Also in the first Issue, we featured Kari Rowe, who is an indigenous photographer. We featured her landscape photos and she wrote some pretty powerful quotes around her creative process and what it means to decolonize language around photography. For example, instead of saying “capturing images” she says “creating images”. I thought that was a really cool insight into how we can change our everyday language.

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Why did you choose to launch your magazine in print, as opposed to online?

SD: Today, it feels like the whole world is just a quick scroll away. Especially now, I feel like I go from one chaotic headline to the next. We wanted a format that people could digest and sit and focus and learn and really read. And some of these stories just felt like they needed a longer form, which you can do on print. It just allows for more moments of contemplation and pause that are so hard to find online.

JK: It’s definitely a slower medium, reading a print magazine is like one step above a painting. I think people are yearning to flip through pages and to have something you can pick up when you want to get your mind and eyes off the screen.

Since its inception in 2019, what has surprised you about running a magazine?

JK: I had no idea that maybe half or even more than half of the effort is community building, especially on social media. We just wanted to tell stories, so cultivating our following wasn’t something we thought about as much until we launched. But now we’ve gotten into it.

SD: Yeah totally. We learned that you can do the work, but then you have to market yourself. And that takes time and effort. Building the community doesn’t happen overnight. The other surprising thing is just how many people have reached out and wanted to be involved, which has been awesome. It's always cool to see messages in our inbox with people just being like, we love what you're doing. How can I contribute or be part of it? It's obviously resonating with some people.

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HiHeyHello Magazine Issue 01

"We want to show the true spectrum of adventure... to move from the hyper-competitive hyper-athlete to one that's like, hey, just go outside and have fun."

What’s in the name?

SD: Well we wanted the vibe to be friendly and inclusive. That was most important. On the trail or wherever you are, taking the time to say hi is important. It’s a small, random act of kindness. But that friendly gesture can help people feel welcome. Hello is just the start of a conversation, and it’s basic human decency to acknowledge other people. So HiHeyHello is a way of saying I see you, you are welcome here.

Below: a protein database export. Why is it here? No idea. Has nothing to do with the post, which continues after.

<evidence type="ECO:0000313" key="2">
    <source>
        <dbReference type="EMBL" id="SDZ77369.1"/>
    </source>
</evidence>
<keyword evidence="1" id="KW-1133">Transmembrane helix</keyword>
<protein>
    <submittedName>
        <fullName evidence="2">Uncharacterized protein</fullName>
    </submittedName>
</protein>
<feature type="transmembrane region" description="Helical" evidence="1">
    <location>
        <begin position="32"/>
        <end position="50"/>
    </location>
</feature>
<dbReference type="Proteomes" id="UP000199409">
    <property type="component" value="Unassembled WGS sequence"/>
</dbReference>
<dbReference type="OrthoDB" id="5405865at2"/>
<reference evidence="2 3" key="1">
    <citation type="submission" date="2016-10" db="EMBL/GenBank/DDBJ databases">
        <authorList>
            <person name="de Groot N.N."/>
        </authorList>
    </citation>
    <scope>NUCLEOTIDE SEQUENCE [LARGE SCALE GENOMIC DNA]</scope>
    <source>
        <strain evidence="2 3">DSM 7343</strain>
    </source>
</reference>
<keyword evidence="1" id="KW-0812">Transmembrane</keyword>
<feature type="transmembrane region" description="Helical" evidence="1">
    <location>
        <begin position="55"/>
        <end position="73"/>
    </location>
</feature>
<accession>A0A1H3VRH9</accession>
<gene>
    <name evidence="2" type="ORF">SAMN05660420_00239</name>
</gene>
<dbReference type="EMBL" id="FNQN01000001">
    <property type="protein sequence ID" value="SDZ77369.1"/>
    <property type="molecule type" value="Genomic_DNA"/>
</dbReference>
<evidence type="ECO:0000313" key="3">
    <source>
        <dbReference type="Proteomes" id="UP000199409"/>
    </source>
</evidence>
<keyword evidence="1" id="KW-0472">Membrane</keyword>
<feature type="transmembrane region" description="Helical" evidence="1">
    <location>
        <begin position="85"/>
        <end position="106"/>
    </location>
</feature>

What kind of change do you want to see for women in the outdoors?

SD: I really hope we can honor and respect everyone's different story. I really don't want women to feel pigeon-holed in the stories that they tell about the outdoors, even though it’s easy to do. I want women to be able to feel like they can express themselves in a way that is more multifaceted, because we all have different stories to tell. I’d also like to see more women creating their own stories. Since we started, we’ve been committed to always feature a woman on the cover and have that photo always be created by a woman photographer. It’s something where we put a stake in the ground.

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HiHeyHello Magazine Issue 03

What’s in store for the future of HiHeyHello Mag? Any changes that you are excited about?

SD: The pandemic definitely halted a lot of our plans, and maybe took a little wind out of our sail. We originally wanted to spend a lot more time getting people together in person, like meetups of women getting outside together. But that’s not really possible right now.

I think conversations around racial justice have been important for the outdoors industry. But still, we don’t know what is going to happen. Are we going to keep our heads down, or are we actually going to open up our arms and be more inclusive?

JK: A silver lining of the pandemic is that people are getting used to staying at home and slowing down more. We’re making bread, tending to our garden. And hopefully there's a larger place in that world that for print.

Published 11-25-2020